Full Solution Solo 3

Vehicle types


Term Definition
Battery Electric Vehicle (BEV) A car that runs purely on electric power, stored in an on-board battery that is charged from mains electricity (typically at a dedicated chargepoint).
Plug-in hybrid electric vehicle (PHEV) A car with a combination of a traditional internal combustion engine and a rechargeable battery, allowing for either pure electric-powered driving or extended range from a combination of the petrol engine and electric motor.
Plug-in vehicle (PiV) A blanket term for any vehicle with a plug socket, including BEVs and PHEVs.
Electric vehicle (EV) Can be used as a catch-all term for BEVs, PHEVs and REx, but often used to refer to pure electric vehicles i.e. BEVs.
Ultra Low Emission Vehicle (ULEV) A car that has official tailpipe carbon dioxide emissions of less than 75g/km, and is therefore eligible for grants and benefits from the UK government.
Range-extended EV (REx) An EV that has only an electric drivetrain, but a small petrol generator to charge the battery when range is depleted for longer trips. Often considered a type of PHEV.
Hybrid Car A catch all term for any vehicle that has a petrol or diesel engine and an electric motor. The main types are full, mild and plug-in hybrid.
Full Hybrid or
“Self-Charging” Hybrid
A 100% fossil fuelled hybrid car. The most common is the Toyota Prius. A small battery is charged through regenerative braking that generates some electric power in combination with a combustion engine, but the car’s energy originates from petrol. The electric motor can only power the car itself for short periods at low speeds.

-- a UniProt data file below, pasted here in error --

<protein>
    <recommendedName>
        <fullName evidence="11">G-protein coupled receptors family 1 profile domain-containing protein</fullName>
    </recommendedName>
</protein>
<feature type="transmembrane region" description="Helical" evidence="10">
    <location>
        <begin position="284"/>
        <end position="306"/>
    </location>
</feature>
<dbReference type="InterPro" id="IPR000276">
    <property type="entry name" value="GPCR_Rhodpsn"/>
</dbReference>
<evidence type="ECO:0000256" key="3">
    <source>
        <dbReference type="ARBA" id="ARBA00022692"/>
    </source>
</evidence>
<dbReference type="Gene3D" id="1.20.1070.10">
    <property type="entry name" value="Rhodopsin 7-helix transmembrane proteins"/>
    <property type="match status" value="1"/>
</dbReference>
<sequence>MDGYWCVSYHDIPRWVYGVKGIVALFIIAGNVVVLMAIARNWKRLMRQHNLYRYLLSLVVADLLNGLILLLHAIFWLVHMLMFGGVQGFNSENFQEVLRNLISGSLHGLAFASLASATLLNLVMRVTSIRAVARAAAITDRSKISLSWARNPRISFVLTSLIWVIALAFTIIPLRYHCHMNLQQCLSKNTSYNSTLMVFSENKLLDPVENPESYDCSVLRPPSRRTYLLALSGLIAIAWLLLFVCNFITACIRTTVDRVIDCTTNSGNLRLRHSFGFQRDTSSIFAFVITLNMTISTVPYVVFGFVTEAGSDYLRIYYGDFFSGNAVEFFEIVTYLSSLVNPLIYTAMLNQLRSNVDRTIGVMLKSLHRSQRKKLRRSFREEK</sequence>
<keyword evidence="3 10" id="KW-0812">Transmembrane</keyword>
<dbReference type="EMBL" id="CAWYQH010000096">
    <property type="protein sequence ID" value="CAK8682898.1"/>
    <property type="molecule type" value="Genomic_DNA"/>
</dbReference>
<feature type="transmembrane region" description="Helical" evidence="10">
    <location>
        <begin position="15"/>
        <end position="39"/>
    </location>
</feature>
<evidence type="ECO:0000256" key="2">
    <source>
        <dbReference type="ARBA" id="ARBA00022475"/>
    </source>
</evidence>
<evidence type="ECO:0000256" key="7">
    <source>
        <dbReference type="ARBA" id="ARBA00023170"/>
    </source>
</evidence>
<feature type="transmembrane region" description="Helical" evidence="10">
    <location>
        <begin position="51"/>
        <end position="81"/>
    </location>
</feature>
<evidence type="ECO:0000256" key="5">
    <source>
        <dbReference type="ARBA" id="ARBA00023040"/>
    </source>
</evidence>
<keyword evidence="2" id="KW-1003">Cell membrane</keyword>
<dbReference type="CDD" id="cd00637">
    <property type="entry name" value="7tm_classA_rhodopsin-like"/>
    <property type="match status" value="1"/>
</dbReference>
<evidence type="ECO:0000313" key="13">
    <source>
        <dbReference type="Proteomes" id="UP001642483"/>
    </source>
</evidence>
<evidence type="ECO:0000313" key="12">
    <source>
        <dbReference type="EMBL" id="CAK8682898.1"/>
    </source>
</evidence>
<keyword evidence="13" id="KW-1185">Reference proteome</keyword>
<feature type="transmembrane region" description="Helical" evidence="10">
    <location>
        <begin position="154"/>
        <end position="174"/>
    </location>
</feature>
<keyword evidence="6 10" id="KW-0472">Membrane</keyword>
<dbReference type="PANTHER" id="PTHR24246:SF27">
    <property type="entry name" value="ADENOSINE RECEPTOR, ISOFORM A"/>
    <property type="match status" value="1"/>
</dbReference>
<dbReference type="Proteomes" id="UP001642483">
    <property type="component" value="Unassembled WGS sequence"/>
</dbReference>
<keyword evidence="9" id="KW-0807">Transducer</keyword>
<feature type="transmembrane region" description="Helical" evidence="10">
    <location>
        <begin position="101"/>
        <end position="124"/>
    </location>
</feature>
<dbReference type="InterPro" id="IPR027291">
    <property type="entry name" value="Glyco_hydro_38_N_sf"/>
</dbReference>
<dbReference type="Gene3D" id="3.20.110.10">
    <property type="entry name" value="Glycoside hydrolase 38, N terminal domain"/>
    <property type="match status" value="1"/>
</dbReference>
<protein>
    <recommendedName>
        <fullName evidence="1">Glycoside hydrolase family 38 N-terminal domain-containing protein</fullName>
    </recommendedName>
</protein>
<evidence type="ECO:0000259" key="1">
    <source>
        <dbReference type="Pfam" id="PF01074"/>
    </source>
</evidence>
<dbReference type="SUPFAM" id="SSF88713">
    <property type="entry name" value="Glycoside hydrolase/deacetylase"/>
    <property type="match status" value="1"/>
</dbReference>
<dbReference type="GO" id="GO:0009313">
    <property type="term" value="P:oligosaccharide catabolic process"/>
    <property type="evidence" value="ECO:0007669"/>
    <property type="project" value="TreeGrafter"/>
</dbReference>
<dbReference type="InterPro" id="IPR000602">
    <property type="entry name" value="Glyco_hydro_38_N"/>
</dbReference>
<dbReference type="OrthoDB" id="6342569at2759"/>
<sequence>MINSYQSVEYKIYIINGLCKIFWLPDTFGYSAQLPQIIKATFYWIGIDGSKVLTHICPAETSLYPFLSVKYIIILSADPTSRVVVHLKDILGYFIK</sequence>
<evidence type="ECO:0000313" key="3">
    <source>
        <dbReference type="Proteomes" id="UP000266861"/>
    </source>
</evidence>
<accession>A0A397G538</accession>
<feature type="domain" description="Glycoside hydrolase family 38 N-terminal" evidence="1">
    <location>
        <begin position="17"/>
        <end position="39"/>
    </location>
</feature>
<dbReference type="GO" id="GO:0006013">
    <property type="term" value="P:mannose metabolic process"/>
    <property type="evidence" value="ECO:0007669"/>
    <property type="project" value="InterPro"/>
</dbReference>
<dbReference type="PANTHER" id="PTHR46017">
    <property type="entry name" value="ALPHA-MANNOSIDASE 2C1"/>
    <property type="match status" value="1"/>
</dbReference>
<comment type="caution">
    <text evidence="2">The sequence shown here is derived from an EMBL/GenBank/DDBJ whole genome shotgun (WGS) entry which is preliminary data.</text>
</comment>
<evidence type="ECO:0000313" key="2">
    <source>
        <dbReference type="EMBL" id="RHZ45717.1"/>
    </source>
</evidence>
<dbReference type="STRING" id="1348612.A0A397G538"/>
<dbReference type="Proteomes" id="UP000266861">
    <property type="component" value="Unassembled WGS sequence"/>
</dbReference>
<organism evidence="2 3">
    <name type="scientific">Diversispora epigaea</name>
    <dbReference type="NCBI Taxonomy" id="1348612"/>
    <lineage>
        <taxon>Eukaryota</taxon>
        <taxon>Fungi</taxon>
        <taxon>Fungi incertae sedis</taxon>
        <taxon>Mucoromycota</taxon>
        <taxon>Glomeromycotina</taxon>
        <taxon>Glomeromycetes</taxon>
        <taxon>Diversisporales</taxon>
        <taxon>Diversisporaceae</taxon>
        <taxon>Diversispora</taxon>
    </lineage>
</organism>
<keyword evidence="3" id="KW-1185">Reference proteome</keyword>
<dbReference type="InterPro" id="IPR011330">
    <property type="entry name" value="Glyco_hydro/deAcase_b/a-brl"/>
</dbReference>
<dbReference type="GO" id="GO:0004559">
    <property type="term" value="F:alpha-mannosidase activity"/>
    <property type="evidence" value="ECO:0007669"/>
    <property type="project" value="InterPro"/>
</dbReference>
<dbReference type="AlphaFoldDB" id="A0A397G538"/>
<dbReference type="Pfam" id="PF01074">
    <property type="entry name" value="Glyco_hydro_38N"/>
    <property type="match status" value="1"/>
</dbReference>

Mild Hybrid Mild hybrids also have a small electric motor, but unlike full hybrids, it is solely used to assist the petrol engine. The car cannot drive on battery power alone.
Fuel Cell Electric Vehicle (FCEV) This term refers to an EV which uses a hydrogen fuel cell to power its electric motor. The fuel cells create the electricity to power the car.
Alternative Fuel Vehicle This term is used for a vehicle that runs on a fuel other than traditional petrol or diesel. It includes engines that don’t solely rely on petroleum such as PHEV, EV, FCEVS, but also includes HEVs.

Browse EVs that are available in the UK

EV charging connector types

Term Definition
Type 1
Type 1 Charging Socket
A five pin plug that also features a clip, this connector is common in the US and is typically found on EVs manufactured by Asian and US brands (e.g. Nissan, Mitsubishi and GM/Vauxhall/Opel). However its prominence is fading as Nissan have moved to Type 2.
Type 2
Type 2 Charging Socket
A seven pin plug with one flat edge, this connector was originally favoured by European brands e.g. BMW, VW group, but is now becoming the most popular on all cars. Can carry three-phase power and locks into the socket of a charging point.
 CHAdeMO Charging Socket
A round four pin plug, this connector is only used for rapid charging points and is typically compatible with EVs manufactured by Asian brands e.g. Mitsubishi and Nissan. Can offer Vehicle to Grid (V2G) but has less power than CCS and requires two separate sockets.
Combined Charging System (CCS)
CCS Charging Socket